Eating Disorder Facts and Statistics
- Anorexia has the highest fatality rate of any mental illness.
- Nearly half of all Americans personally know someone with an eating disorder.
- Almost 50% of people with eating disorders meet the criteria for depression.
- It is estimated that 4% of anorexic individuals die from complications of the disease.
- It is estimated that 1.0% to 4.2% of women have suffered from anorexia in their lifetime.
- Eating disorders result in about 7,000 deaths a year as of 2010, making them the mental illnesses with the highest mortality rate.
- Up to 24 million people of all ages and genders suffer from an eating disorder (anorexia, bulimia, and binge-eating disorder) in the U.S.
- Only 1 in 10 men and women with eating disorders receive treatment. Only 35% of people that receive treatment for eating disorders get treatment at a specialized facility for eating disorders.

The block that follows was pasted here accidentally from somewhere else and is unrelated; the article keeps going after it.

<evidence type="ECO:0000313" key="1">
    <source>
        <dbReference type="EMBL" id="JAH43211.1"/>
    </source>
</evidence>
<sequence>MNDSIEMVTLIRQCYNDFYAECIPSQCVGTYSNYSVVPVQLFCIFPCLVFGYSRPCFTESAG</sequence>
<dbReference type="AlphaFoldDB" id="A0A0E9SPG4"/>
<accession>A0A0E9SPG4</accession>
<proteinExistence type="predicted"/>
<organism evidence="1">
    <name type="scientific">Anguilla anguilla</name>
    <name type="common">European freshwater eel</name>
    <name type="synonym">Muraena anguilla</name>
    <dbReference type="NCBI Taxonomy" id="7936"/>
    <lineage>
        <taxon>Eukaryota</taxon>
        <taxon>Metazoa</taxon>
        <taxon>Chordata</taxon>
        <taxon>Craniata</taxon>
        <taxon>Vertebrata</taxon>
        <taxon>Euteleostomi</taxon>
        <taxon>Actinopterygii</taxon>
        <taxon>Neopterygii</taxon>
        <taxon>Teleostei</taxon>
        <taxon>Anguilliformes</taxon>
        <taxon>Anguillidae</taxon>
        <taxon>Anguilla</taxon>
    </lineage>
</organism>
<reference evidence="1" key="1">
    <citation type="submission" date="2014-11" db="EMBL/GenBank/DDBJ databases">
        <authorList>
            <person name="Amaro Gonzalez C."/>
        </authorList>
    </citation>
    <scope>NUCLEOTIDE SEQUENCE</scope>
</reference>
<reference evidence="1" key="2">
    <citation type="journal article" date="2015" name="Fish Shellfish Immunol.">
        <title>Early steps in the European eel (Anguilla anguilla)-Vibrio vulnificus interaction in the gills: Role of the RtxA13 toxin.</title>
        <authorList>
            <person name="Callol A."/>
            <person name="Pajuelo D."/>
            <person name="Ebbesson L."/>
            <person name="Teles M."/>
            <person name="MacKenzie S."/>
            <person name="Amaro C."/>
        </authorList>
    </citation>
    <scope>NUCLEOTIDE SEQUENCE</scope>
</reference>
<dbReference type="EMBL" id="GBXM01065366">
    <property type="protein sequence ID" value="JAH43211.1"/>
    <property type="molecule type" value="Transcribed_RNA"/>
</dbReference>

- It is estimated that up to 4% of females in the United States will have bulimia during their lifetime. 3.9% of these bulimic individuals will die. Of those practicing bulimia, only 6% obtain treatment.
- Although eating disorders are increasing all over the world among both men and women, there is evidence to suggest that it is women in the Western world who are at the highest risk of developing them, and the degree of Westernization increases the risk.
Subtopics and Associated Subjects